This is our quite substantial common ground. And our differences pale in comparison. Except, perhaps, for the remaining big question: the substantive standard for detention. It’s still not clear to me that we’re that far apart — that there is a large category of persons who Ben, but not I, thinks can (or should) be preventively detained. We probably should discuss this question separately, after our discussions of GTMO and process. And when we do, I think it would be useful to begin by asking Ben whether he would agree that, at least with respect to aliens arrested outside the United States, Judge Wilkinson’s formulation of the substantive standard is something he would endorse — because I suspect that is (roughly) the standard that courts will employ in the habeas cases and elsewhere. (Just noticed Roger’s analogous questions about the precedent of the important Israeli Supreme Court decision — and I agree that that very important decision, along with Parhat and al-Marri, is now the appropriate starting point for future discussions about the substantive standard for detention.)  (The standards for U.S. citizens and residents, and aliens detained in the U.S., might need to be different — but that’s a much, much smaller class of detainees.)


2 Responses

  1. Please no more improvisations with detention of human beings. 

  2. The only finding in Boumediene is that the DTA and MCA could not constitutionally prevent a court from issuing the writ. Habeas is a power of the Article III branch, and the Article I branch may not interfere with the exercise of that power through the specific wording used in the DTA and MCA. The court then went out of its way to point out that it was not claiming that the writ should issue in any specific case, nor did it specify what the form of the habeas proceeding should be, nor did it claim that a single detainee had any rights under the constitution including a “right to habeas”. Rather, the courts had the power to inquire into the legality of any detention if they believed it might be illegal.

    The court ruled that the CSRT process did not provide a substitute for habeas, but it did not rule that the missing process in the CSRT was required in any case let alone all cases. The District Court is free to issue the writ, or to not issue the writ based on facts presented to it. Once issued, the District Court is free to mandate additional process such as that mentioned in Boumediene as missing in the CSRT process, or the District Court may find that based on the facts and law presented in this particular case the CSRT process is adequate. Congress cannot deny the District Court the right to apply such process, but Boumediene does not require such additional process, it only requires that the District Court have the authority to decide that such process may be appropriate.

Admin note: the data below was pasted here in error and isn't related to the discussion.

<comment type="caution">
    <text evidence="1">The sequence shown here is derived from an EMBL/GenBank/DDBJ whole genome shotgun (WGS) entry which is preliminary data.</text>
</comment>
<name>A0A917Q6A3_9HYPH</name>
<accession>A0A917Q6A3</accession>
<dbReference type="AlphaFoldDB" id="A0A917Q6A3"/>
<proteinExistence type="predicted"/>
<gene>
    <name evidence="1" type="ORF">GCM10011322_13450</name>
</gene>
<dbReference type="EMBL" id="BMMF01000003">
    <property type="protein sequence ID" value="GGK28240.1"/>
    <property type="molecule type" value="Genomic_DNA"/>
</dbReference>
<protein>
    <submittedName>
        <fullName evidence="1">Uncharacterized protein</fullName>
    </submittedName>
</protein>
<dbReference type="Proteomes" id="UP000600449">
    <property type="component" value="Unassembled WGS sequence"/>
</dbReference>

As in al Marri, the resulting habeas proceeding may be custom crafted to the circumstances of the capture, nature of the charges, statements made by the detainee, legal claims in the case, and an item by item analysis of each piece of evidence or submitted document. Important decisions may be made on a case by case basis. Or not. We don’t know until the process plays out.

    In this environment, legislation could provide detainees with additional rights and process, but it cannot take away anything. It is entirely possible that the courts will grant all and only such process as is absolutely required in each case to achieve the most minimal of legal protection that neither Congress nor the executive can deny. Legislation could be more generous. It is a mistake to simply assume that the courts will do more on their own, although it is certain that a random distribution of cases to judges would necessarily find some judges who would initially be inclined to be more generous. If you are looking for a process that would quickly decide cases or end detention, I cannot imagine a worse choice.